Scott Westerfeld – So Yesterday
69. So Yesterday by Scott Westerfeld (2004)
Read By: Scott Brick
Length: 6h 33min (240 pages)
Genre: Young Adult
Started: 19 May 2008
Finished: 23 May 2008
Summary: You may not realize it, but Coolness is a pyramid. Right at the top are the Innovators (“the first person ever to wear his baseball cap backwards”). Below them are the Trend Setters, who winnow out which innovations are cool and which are crazy. Then come the Early Adopters, followed by the Consumers, and trailed at a distance by the Laggers. Hunter, our narrator, is a Trend Setter and a Cool Hunter – his job is to find the next big fad. However, one day after he meets Jen, an Innovator, his boss goes missing, and he and Jen uncover a conspiracy involving epilepsy cartoons, purple dye, and the coolest pair of shoes either of them has ever seen.
Review: There is absolutely no reason that I should have liked this novel – I’m not a teenager, and I’m certainly not (nor ever was) a cool teenager, nor a teenager obsessed with shoes, fashion, or fads, and when laid out in blank terms, the plot of this book looks pretty darn silly. So, I think it’s a testament to Scott Westerfeld’s skill at writing exciting, action-filled, and believable stories about believable teenagers that I enjoyed this book as much as I did. Also to Westerfeld’s credit is that while his books are slick and shiny and action-adventure on the outside, they’re actually really intelligent. This was most apparent in Peeps, when the biology was out on the surface, but it’s present in his Uglies Trilogy (quadrology, now), and it’s present here. He takes what could be a completely vacuous subject and story and injects it with facts about history, sociology, epidemiology, and cultural studies, thereby turning it into something subtly thoughtful and thought-provoking beneath the glitter and Cool. 4 out of 5 stars.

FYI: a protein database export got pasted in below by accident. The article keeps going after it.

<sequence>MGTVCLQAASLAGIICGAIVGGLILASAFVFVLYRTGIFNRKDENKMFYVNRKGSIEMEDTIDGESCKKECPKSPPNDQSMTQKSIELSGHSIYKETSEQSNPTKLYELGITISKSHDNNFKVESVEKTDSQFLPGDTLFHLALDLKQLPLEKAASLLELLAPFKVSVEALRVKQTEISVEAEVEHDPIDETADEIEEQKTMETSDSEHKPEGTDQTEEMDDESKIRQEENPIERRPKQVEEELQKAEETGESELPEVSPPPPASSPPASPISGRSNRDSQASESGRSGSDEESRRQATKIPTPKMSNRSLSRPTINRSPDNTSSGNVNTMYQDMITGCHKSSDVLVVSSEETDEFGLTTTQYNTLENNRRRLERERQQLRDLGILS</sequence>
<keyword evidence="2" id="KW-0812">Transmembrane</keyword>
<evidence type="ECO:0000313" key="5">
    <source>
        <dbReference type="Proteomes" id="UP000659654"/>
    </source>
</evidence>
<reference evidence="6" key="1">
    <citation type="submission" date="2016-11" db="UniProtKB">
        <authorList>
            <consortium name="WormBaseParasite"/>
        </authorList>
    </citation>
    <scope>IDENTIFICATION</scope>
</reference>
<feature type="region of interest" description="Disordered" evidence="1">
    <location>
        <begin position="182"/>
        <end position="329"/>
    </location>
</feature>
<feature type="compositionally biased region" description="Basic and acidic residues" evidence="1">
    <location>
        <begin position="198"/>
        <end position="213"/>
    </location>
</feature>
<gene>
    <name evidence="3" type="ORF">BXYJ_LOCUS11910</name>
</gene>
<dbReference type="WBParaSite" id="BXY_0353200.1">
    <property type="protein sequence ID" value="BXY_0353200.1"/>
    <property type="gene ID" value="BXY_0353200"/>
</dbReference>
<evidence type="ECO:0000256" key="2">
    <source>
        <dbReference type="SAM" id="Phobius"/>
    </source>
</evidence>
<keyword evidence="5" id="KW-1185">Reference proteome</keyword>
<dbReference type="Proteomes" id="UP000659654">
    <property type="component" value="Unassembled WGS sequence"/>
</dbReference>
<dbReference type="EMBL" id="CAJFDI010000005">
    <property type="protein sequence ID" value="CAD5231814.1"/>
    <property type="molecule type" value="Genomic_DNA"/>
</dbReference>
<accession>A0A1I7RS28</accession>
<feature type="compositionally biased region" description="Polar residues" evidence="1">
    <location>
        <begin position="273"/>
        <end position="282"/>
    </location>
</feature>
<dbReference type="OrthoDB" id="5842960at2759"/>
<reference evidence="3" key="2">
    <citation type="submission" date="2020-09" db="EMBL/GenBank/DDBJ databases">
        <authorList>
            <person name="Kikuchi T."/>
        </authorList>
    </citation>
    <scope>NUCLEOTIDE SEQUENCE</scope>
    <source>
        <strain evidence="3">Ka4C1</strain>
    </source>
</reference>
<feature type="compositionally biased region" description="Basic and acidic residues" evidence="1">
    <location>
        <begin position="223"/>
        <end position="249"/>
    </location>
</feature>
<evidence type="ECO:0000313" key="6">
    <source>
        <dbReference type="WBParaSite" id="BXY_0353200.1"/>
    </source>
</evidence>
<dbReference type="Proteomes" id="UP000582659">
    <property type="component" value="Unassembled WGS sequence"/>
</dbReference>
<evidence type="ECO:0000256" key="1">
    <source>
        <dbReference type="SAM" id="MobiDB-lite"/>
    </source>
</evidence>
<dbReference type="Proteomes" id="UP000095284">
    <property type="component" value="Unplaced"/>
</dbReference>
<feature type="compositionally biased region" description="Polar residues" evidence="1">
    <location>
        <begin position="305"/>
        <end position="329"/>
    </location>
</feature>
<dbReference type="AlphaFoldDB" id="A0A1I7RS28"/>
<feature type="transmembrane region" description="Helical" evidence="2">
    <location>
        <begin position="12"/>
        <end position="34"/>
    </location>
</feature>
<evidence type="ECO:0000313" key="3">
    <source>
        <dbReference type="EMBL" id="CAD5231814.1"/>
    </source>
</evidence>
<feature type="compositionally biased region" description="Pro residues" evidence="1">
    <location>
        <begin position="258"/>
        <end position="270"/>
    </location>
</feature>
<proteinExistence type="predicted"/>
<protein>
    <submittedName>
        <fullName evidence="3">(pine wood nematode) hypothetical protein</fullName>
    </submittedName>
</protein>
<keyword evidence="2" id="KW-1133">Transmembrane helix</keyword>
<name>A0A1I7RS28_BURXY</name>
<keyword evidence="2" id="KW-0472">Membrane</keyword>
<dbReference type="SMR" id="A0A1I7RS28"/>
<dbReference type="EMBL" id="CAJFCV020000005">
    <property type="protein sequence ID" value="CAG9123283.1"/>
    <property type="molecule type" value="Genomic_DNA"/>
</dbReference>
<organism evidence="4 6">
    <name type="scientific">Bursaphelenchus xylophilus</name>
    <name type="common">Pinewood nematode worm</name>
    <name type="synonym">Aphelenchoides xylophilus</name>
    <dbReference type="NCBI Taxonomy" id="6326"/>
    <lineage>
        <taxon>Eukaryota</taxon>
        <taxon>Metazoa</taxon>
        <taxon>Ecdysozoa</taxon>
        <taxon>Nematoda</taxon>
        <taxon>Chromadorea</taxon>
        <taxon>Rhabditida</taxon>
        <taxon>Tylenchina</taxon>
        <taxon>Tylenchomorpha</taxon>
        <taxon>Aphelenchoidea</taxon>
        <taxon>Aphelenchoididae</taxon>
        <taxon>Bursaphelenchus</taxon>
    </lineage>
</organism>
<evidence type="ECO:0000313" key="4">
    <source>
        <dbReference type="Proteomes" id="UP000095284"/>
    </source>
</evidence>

Recommendation: It’s a fun, quick, easy read, with something a little deeper but masquerading as pure fluff. Not the best book I’ve ever read (even with Westerfeld’s insights, the plot remains a little silly), but much better than I would have guessed from reading the back cover.
First Line: We are all around you.